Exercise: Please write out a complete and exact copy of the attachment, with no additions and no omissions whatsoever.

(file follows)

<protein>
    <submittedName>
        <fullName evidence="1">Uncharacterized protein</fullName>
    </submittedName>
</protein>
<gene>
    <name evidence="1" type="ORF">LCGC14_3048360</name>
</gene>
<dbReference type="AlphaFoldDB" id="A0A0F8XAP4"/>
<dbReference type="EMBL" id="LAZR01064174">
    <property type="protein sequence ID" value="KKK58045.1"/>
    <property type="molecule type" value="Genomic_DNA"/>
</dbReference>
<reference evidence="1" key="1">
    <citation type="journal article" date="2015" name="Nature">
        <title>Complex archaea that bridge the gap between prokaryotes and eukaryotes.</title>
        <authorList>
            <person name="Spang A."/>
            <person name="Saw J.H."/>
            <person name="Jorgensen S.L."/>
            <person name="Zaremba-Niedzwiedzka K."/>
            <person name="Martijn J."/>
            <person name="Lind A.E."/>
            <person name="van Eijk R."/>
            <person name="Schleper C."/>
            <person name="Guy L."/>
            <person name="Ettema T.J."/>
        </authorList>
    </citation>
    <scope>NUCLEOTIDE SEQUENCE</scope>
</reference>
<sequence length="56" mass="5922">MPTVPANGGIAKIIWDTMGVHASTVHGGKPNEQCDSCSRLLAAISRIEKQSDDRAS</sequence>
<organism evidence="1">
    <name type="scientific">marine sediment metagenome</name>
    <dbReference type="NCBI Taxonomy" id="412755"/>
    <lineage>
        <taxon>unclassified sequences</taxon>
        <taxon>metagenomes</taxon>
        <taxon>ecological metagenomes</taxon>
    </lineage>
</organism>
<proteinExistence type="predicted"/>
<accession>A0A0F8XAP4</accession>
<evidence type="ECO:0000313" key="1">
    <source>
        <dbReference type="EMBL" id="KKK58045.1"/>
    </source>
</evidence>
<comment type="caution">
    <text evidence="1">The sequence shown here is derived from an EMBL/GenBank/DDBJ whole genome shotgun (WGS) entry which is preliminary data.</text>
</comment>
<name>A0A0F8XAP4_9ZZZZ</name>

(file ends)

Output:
<protein>
    <submittedName>
        <fullName evidence="1">Uncharacterized protein</fullName>
    </submittedName>
</protein>
<gene>
    <name evidence="1" type="ORF">LCGC14_3048360</name>
</gene>
<dbReference type="AlphaFoldDB" id="A0A0F8XAP4"/>
<dbReference type="EMBL" id="LAZR01064174">
    <property type="protein sequence ID" value="KKK58045.1"/>
    <property type="molecule type" value="Genomic_DNA"/>
</dbReference>
<reference evidence="1" key="1">
    <citation type="journal article" date="2015" name="Nature">
        <title>Complex archaea that bridge the gap between prokaryotes and eukaryotes.</title>
        <authorList>
            <person name="Spang A."/>
            <person name="Saw J.H."/>
            <person name="Jorgensen S.L."/>
            <person name="Zaremba-Niedzwiedzka K."/>
            <person name="Martijn J."/>
            <person name="Lind A.E."/>
            <person name="van Eijk R."/>
            <person name="Schleper C."/>
            <person name="Guy L."/>
            <person name="Ettema T.J."/>
        </authorList>
    </citation>
    <scope>NUCLEOTIDE SEQUENCE</scope>
</reference>
<sequence length="56" mass="5922">MPTVPANGGIAKIIWDTMGVHASTVHGGKPNEQCDSCSRLLAAISRIEKQSDDRAS</sequence>
<organism evidence="1">
    <name type="scientific">marine sediment metagenome</name>
    <dbReference type="NCBI Taxonomy" id="412755"/>
    <lineage>
        <taxon>unclassified sequences</taxon>
        <taxon>metagenomes</taxon>
        <taxon>ecological metagenomes</taxon>
    </lineage>
</organism>
<proteinExistence type="predicted"/>
<accession>A0A0F8XAP4</accession>
<evidence type="ECO:0000313" key="1">
    <source>
        <dbReference type="EMBL" id="KKK58045.1"/>
    </source>
</evidence>
<comment type="caution">
    <text evidence="1">The sequence shown here is derived from an EMBL/GenBank/DDBJ whole genome shotgun (WGS) entry which is preliminary data.</text>
</comment>
<name>A0A0F8XAP4_9ZZZZ</name>